Both Ranveer Singh and Sonakshi Sinha are in for intense roles in Vikram Motwane's Lootera. For Ranveer Singh's third outing (after Band Baaja Baaraat and Ladies Vs Ricky Bahl) Lootera's Varun is way too intense and brooding a character.
Sonakshi Sinha, on the other hand, may be a little more experienced with almost half a dozen of films to her credit (Dabangg, Rowdy Rathore, Joker, Son of Sardar, Dabangg 2, Himmatwala), but she has not essayed a role with as much depth as Motwane's film offers her.
And the director - Vikramaditya Motwane - the viewers have high expectations from him after his debut venture Udaan won laurels from critics.
So, has the team of Lootera lived up to the expectations? Most critics say it has.
PLOT: Loosely based on O Henry's short story The Last Leaf, Vikramaditya Motwane has introduced several characters different from the story. A visiting archaeologist called Varun Shrivastav (Ranveer Singh) comes to the village of Manikpur in West Bengal to excavate the temple grounds of the local Zamindar. With knowledge and experience beyond his young demeanour, Varun greatly impresses the Zamindar and his family. Especially Pakhi (Sonakshi Sinha), the Zamindar's feisty and only daughter, who finds herself irrevocably drawn towards him. Soon after Pakhi falls in love, she discovers that Varun is actually a thief.
Motwane has directed the movie with such confidence that the final product is almost free of false notes, most of the critics say. Film critic Raja Sen says, "This is a film worth the grandest of larceny. The script is clearly one he (Motwane) believes in, and the film is resultantly free of false-notes." Meena Iyer, Times of India couldn't agree more, "Every frame is a picture postcard."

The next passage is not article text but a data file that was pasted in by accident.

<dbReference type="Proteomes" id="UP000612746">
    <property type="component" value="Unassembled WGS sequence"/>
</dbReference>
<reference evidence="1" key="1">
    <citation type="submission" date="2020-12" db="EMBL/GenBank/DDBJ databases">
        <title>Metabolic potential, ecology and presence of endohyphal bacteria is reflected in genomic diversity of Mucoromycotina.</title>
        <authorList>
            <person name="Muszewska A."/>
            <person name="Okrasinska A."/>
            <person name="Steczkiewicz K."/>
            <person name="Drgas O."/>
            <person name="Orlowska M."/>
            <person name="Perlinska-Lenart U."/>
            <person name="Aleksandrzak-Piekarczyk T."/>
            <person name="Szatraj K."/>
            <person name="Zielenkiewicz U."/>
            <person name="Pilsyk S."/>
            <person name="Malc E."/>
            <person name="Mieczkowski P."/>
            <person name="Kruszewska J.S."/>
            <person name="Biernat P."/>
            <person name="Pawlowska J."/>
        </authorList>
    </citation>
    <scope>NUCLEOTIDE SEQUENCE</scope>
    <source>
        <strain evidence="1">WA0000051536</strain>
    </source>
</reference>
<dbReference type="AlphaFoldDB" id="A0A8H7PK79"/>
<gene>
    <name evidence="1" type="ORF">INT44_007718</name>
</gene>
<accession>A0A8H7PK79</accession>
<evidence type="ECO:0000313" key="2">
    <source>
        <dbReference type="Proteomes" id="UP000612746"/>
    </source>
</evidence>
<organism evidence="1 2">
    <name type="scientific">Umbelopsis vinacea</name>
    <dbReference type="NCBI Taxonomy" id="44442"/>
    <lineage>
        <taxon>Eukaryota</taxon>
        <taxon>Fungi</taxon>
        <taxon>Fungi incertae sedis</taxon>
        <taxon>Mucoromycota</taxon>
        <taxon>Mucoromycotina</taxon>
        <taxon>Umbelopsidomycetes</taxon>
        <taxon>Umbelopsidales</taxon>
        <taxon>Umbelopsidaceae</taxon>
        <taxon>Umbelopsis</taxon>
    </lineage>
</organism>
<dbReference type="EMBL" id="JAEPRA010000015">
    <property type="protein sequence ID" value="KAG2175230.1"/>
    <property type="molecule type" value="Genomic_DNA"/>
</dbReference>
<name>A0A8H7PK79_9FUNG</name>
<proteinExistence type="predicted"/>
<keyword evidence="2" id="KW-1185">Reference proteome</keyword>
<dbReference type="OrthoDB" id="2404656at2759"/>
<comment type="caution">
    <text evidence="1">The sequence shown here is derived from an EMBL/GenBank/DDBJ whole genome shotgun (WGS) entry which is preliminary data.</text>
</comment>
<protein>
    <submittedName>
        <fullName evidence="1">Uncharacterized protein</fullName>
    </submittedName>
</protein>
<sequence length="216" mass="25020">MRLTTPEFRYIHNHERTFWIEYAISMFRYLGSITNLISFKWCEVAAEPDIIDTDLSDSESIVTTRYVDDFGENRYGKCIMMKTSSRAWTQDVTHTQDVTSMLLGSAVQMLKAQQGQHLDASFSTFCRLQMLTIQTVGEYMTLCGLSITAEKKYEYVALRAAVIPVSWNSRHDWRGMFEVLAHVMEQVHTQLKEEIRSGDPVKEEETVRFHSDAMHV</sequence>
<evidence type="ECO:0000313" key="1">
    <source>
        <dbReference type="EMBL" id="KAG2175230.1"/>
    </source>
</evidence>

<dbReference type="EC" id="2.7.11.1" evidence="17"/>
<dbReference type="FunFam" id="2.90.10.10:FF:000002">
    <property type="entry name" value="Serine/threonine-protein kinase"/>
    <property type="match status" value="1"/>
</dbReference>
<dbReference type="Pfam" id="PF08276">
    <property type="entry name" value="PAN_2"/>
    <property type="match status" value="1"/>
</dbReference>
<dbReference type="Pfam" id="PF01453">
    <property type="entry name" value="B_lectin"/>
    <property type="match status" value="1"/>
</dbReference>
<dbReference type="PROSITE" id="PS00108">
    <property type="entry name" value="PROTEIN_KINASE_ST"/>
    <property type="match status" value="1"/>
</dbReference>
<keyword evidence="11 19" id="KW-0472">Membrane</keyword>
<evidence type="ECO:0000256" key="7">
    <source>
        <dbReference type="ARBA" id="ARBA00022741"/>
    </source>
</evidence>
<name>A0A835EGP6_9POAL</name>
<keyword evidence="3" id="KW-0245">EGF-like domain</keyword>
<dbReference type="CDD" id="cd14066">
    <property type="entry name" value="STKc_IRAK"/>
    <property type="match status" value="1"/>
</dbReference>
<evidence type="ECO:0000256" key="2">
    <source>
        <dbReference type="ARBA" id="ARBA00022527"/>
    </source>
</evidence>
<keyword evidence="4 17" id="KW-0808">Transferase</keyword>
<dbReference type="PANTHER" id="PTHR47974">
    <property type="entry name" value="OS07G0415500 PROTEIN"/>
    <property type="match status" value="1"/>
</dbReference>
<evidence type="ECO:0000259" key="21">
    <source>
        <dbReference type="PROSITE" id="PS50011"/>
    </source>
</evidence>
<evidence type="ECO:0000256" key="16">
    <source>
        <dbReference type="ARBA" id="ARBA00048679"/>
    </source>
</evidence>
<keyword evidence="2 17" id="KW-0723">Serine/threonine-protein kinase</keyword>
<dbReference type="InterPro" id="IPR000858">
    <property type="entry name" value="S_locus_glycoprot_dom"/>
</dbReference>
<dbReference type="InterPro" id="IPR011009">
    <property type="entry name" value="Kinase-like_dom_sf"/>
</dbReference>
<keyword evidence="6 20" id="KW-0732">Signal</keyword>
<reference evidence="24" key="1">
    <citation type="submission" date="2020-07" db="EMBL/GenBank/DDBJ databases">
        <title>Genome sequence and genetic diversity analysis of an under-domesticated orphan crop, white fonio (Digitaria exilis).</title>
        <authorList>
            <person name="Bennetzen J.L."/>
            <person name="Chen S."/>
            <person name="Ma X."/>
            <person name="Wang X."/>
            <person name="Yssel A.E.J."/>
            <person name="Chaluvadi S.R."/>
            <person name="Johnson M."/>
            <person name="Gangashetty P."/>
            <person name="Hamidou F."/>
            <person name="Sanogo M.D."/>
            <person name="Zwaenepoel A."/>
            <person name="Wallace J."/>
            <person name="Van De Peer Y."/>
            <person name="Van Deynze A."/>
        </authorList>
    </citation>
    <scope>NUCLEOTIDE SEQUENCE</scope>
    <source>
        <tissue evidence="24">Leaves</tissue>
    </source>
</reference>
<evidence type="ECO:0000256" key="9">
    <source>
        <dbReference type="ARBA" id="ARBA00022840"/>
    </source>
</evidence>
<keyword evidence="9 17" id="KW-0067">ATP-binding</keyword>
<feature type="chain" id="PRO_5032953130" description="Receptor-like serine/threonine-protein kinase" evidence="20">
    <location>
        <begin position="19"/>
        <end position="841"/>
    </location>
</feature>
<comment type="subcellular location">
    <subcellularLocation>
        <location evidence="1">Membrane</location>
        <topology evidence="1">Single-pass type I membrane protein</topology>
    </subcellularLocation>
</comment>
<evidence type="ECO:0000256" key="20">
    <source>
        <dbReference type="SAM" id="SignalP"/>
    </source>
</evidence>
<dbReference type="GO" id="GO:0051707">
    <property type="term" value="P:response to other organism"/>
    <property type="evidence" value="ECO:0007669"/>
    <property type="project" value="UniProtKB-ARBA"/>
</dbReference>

Motwane has excelled in aesthetics in his second film (after Udaan), feels Sanjukta Sharma (Livemint). Sharma writes, "Motwane’s aesthetic in this film is similar to that of his first film Udaan (2010)—only more robust and more evolved."
Most critics are in love with the kind of cinema Motwane has presented. Sibal Chatterjee (NDTV) says, "Lootera is a Bollywood miracle – a rare Mumbai film that is mounted on a lavish scale and yet dares not to play by the established norms of the marketplace." Raja Sen writes, "Lootera is a gorgeous, gorgeous film, one that uses its period setting affectionately, with loving detail, and not exploitatively, as our cinema is wont to do." Sanjukta Sharma too, agrees: "It may be a couple of notches short of a masterpiece, but Lootera is the kind of film you will remember long after watching it. Don’t miss it."
Taran Adarsh writes for Bollywood Hungama, "Lootera is an intrinsically earnest and profoundly heartwarming story that stays in your heart. An absolute must for those who love romantic films or are romantic at heart. This one's a cinematic gem!" Film critic Mayank Shekhar writes, "God is in the detail, so is a good film–this is director Vikramaditya Motwane’s second."
Raja Sen writes, "Lootera deftly pays tribute to Guru Dutt's first film by way of song and name of the villain."
However, the critics have found a few notes in Lootera that the audience is likely to find boring. One of the major issues might be the pace of the film. Meena Iyer writes, "You may find this film boring if state-of-the-art, slow romance is not your idea of a movie outing." Deepanjana Pal writes for Firstpost: "Lootera fumbles as a love story and without this pivot, Pakhi and Varun’s story wobbles awkwardly. For instance, you have to wonder how loving a relationship is when a woman learns the man she loves has been shot, but doesn’t ask him anything about his injury."
Sanjukta Sharma feels that the dialogues are not a masterpiece from the writer: "Dialogues by Anurag Kashyap are not his best work; some dialogues sounded utterly false on the characters."
The actors, too, have impressed the critics. Raja Sen feels Ranveer Singh has comfortably slipped from the flashy characters of his previous films into that of a brooding, serious lover for Lootera. Raja Sen writes, "He looks good as a quiet pinup, a vintage hero in high-waisted trousers, but it is when he bedraggedly lets his seams show that Singh is at his best. He even snarls like Heathcliff." Mayank Shekhar agrees: "If it wasn’t for this film, we would’ve probably never known his surprising range."